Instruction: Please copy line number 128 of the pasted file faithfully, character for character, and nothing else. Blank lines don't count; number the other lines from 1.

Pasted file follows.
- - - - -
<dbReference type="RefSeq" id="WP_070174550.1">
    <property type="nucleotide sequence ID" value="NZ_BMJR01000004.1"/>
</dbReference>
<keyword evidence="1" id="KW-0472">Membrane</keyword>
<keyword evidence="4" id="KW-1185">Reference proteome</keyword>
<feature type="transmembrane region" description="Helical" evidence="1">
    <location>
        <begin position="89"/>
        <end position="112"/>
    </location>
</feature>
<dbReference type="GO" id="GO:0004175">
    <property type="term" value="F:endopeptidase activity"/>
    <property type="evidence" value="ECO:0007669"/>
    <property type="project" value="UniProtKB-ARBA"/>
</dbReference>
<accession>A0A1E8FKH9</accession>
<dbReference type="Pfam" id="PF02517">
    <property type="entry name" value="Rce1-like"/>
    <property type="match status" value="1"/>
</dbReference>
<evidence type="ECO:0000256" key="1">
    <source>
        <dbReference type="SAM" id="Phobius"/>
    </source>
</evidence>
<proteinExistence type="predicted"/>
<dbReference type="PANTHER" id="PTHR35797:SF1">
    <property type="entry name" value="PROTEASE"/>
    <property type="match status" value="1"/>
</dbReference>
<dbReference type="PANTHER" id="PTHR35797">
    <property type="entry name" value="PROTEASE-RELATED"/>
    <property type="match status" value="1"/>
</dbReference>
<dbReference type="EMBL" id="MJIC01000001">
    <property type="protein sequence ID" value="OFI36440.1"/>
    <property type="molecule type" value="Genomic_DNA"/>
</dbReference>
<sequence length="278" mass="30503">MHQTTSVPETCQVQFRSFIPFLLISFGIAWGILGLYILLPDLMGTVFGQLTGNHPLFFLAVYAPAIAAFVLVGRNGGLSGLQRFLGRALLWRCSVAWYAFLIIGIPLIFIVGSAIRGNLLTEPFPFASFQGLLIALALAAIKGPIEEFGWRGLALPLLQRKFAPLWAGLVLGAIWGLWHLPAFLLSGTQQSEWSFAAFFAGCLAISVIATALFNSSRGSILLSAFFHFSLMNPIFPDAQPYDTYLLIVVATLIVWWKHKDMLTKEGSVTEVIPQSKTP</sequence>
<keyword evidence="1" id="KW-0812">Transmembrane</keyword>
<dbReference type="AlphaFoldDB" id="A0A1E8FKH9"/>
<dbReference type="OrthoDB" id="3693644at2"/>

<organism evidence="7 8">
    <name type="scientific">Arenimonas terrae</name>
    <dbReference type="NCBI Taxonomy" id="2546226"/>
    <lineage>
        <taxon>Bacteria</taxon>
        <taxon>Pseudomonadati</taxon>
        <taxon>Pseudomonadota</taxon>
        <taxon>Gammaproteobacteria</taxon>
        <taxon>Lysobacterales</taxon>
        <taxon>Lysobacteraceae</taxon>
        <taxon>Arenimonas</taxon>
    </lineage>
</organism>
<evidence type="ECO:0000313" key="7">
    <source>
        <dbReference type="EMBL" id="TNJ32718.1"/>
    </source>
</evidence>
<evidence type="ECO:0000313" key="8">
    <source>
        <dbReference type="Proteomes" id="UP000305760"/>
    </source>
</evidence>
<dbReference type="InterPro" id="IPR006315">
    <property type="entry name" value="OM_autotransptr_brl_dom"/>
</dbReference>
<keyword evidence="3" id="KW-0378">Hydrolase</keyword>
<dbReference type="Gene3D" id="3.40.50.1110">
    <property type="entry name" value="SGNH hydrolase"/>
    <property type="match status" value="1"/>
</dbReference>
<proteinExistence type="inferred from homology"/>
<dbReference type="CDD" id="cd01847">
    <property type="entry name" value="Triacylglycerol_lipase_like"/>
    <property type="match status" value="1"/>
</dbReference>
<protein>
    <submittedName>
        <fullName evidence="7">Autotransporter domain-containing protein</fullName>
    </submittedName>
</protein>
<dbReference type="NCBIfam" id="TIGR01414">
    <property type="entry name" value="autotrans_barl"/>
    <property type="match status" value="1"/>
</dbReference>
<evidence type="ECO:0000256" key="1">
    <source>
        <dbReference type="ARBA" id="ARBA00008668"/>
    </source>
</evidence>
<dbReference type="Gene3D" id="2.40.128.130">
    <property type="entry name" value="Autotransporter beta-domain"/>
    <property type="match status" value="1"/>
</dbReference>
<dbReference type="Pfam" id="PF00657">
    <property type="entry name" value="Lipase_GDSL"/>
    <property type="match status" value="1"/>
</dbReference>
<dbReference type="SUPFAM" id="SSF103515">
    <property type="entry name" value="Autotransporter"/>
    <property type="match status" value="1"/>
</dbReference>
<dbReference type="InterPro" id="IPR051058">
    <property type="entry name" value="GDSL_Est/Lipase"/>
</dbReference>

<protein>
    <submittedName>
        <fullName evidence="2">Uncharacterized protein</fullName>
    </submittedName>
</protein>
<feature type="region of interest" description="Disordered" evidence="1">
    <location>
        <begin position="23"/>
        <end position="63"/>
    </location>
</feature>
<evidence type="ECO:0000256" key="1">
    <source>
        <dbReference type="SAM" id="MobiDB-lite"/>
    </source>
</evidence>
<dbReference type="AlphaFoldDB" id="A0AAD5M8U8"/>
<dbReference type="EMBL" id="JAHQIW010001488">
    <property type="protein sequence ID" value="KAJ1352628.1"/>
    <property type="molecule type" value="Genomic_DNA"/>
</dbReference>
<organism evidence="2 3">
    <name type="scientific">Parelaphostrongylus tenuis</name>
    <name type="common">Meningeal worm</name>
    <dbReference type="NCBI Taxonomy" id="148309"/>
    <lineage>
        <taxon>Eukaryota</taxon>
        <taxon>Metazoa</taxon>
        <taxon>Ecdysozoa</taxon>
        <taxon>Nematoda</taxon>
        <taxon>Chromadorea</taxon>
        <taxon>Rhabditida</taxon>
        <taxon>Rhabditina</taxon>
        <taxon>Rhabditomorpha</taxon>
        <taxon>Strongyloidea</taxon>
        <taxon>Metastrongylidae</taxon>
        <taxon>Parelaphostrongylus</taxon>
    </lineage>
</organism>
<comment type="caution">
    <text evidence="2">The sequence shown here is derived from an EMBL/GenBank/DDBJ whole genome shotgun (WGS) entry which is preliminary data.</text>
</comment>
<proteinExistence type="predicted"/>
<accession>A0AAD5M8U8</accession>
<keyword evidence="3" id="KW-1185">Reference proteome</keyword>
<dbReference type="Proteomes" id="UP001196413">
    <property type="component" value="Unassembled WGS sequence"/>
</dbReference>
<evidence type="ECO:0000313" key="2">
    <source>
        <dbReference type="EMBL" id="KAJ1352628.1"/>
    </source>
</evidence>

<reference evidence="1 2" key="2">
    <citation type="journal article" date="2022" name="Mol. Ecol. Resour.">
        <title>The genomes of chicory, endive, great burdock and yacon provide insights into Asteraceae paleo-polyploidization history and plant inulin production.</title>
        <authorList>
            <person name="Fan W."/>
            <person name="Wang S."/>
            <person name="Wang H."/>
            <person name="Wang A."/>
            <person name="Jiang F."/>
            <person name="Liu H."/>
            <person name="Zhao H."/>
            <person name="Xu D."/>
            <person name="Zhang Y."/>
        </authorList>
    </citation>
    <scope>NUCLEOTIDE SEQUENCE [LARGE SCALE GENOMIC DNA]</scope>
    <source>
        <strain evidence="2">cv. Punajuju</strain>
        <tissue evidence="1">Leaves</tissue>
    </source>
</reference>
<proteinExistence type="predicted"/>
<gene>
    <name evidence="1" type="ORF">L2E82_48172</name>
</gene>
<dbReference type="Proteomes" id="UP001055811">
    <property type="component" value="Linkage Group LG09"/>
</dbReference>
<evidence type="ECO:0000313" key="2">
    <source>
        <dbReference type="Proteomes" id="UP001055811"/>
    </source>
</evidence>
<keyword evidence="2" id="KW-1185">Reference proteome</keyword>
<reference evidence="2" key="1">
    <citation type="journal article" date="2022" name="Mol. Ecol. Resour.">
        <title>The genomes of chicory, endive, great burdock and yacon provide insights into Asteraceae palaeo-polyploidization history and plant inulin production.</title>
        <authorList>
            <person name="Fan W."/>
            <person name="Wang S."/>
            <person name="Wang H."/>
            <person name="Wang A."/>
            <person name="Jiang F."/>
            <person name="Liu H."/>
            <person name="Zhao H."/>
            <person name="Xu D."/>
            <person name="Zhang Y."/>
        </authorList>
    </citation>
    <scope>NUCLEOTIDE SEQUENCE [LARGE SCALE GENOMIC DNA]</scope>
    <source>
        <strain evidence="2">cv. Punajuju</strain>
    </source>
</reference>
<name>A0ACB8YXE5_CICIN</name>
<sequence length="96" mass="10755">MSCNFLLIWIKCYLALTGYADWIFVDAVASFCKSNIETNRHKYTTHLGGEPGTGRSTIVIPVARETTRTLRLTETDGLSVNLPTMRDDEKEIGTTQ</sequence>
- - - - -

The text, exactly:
    <property type="molecule type" value="Genomic_DNA"/>